AS:  Senator, I know you didn't support gay marriage and probably didn't agree with Obergefell. But I was wondering, at this point, do you consider that settled law? Are you comfortable with the status quo of legal gay marriage in all 50 states? Or do you actively wish to overturn Obergefell?

Sen. Cotton:    I mean, Obergefell is now settled Supreme Court precedent, going back six years, and I'm not aware of cases that are trying to reverse it. There's other legal controversies, obviously, that are important, and a lot of these are the ones we've been discussing about dealing with parental rights of young children.

AS:   Can conservatives, like you, Senator, still find allies among moderate liberals? Is that possible today?

Sen. Cotton:    I think it is possible because moderate Liberals are increasingly concerned about crazy Liberals—Woke progressives who have caused the Democratic Party to lurch far to the Left. I was just approached, a couple of weeks ago by a prominent liberal. We'd never met. And he said, ‘You might know who I am’—this successful businessman in Silicon Valley. And he said, ‘But I wanted to meet you, and I want to support you, because I believe the authoritarian Left is the greatest risk our country faces today.’ And while I'm sure I don't agree with that gentlemen or many other moderate liberals on a whole host of issues, when it comes to our basic common-sense questions—that parents should have a say over their kids’ education, and they should know if a school is actively aiding a child in transitioning gender, concealing it from parents. Or that people should not be canceled and deplatformed and lose their jobs because they use the wrong pronoun to describe someone. There is much space for cooperation between common-sense Americans of all political stripes. Whether they're moderate liberals or centrist or center right, or what have you.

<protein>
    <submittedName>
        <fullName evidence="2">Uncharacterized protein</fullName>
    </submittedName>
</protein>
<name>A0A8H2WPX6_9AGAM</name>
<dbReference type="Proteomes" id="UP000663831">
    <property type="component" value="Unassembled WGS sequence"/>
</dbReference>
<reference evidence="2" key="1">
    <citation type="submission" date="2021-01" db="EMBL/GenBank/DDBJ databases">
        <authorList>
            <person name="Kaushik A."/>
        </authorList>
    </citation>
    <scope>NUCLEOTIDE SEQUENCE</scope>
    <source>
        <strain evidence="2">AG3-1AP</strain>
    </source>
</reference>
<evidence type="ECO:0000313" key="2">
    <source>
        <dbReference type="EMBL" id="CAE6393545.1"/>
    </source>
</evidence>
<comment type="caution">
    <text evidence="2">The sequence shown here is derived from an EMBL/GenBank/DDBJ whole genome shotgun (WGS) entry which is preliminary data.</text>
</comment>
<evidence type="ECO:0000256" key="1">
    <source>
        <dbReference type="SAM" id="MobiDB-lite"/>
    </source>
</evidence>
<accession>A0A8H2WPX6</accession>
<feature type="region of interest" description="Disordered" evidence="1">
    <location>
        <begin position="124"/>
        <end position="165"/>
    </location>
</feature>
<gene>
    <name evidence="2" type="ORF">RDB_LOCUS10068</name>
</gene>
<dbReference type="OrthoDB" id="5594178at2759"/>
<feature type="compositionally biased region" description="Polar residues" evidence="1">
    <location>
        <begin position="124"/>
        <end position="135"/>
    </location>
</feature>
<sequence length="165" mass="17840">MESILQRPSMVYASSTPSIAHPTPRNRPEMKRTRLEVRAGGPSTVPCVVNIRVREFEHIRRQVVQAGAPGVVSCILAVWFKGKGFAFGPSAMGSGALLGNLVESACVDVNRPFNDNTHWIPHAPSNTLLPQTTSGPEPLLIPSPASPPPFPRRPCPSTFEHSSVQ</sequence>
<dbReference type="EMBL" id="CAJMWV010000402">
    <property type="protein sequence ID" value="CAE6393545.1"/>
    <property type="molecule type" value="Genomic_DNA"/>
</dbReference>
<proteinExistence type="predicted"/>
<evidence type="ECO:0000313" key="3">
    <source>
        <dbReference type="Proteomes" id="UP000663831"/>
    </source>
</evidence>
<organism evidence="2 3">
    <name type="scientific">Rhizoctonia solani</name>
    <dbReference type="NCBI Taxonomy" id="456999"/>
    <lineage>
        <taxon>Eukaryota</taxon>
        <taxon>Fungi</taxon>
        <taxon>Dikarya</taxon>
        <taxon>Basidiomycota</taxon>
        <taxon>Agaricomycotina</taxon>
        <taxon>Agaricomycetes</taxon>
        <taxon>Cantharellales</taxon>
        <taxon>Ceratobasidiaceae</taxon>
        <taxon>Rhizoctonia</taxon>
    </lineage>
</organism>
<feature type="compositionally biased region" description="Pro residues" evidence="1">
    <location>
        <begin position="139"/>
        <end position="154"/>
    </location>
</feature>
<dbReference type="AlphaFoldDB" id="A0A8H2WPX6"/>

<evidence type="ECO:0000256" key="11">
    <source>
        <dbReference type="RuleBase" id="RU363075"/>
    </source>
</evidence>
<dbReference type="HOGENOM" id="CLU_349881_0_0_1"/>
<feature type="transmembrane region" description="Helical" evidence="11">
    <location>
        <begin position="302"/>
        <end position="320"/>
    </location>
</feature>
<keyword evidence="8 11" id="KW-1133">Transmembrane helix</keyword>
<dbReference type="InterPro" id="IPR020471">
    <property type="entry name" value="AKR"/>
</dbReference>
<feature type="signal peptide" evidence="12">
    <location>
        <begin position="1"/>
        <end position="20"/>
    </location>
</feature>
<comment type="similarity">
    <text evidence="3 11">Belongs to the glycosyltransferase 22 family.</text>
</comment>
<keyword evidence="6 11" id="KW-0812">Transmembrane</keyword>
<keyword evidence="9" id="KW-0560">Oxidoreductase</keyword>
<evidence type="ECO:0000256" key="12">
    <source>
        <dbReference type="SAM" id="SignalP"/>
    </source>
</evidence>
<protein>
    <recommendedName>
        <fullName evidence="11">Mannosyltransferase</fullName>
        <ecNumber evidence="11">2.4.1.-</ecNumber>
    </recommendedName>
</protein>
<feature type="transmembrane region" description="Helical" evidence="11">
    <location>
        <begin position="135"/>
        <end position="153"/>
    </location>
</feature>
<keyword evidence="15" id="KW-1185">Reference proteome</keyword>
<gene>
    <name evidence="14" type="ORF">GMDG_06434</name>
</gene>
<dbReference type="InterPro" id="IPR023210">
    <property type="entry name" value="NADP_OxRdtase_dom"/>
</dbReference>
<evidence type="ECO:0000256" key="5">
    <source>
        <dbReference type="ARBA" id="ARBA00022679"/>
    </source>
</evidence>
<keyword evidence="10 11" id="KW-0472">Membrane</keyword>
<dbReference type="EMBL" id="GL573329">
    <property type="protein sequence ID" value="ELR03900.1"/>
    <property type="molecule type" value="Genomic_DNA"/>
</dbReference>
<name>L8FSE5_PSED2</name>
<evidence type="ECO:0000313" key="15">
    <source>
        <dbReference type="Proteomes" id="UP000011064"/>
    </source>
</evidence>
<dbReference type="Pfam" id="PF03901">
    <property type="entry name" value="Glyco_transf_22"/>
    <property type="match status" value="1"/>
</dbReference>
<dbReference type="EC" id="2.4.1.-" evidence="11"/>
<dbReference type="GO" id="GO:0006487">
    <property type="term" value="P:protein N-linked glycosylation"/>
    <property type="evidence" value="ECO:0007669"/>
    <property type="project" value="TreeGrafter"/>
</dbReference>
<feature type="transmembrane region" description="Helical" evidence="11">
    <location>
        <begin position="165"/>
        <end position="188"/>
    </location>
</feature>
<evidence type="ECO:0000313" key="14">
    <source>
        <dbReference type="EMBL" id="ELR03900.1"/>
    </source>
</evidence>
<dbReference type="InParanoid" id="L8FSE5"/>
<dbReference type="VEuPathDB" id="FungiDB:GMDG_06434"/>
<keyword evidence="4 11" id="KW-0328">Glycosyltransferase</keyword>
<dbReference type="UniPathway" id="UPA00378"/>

AS:  Is there any intersection between—the global challenge of our lifetime—of an authoritarian, aggressive China—and the authoritarian Left at home?

Sen. Cotton:  Well, some of these Woke progressives in Congress intersect with them, because they are fellow-traveling Maoists, who like to see struggle sessions akin to the Red Guards and the Cultural Revolution under Mao. But there's another intersection in which the Chinese Communists use these insane allegations about America against us.

If you recall, in March, top Communist officials were deriding Tony Blinken and Jake Sullivan to their face in Alaska. In essence, using BLM talking points. You had our own United Nations ambassador asserting that white supremacy is woven into our founding principles. And I can tell you Abigail, that happens every day in capitals around the [world] where low-level functionaries from Chinese embassies tell host nations that they should not listen to America or be lectured by Americans about human rights or democratic governance or anything else because of all of [America’s] transgressions at home. So there is a genuine intersection. And all these lies about America just feed into Communist propaganda. As they did in the Cold War as well.

AS: Is the Chinese Communist Party merely exploiting divisions that are here? Or are they doing anything to foment racial division?

Sen. Cotton:    Well, I don't want to get into classified information, and your question touches upon that. I will simply say that that: One, they don't care about this stuff. Do you think Xi Jinping cares what pronouns someone uses? But, Two, they're certainly exploiting it, and using Biden Administration officials’ words against them. And, Three, there’s a long history, I will say, Abigail, of communist regimes using propaganda and subversion in democratic societies at their weak points. Much of that history from the original Cold War has been now declassified. So you know, for instance, that Soviet Russia was behind things like the Nuclear Zero movement. No one should be surprised that communist regimes today are actively trying to subvert through the use of propaganda and opinion manipulation America and our allies around the world.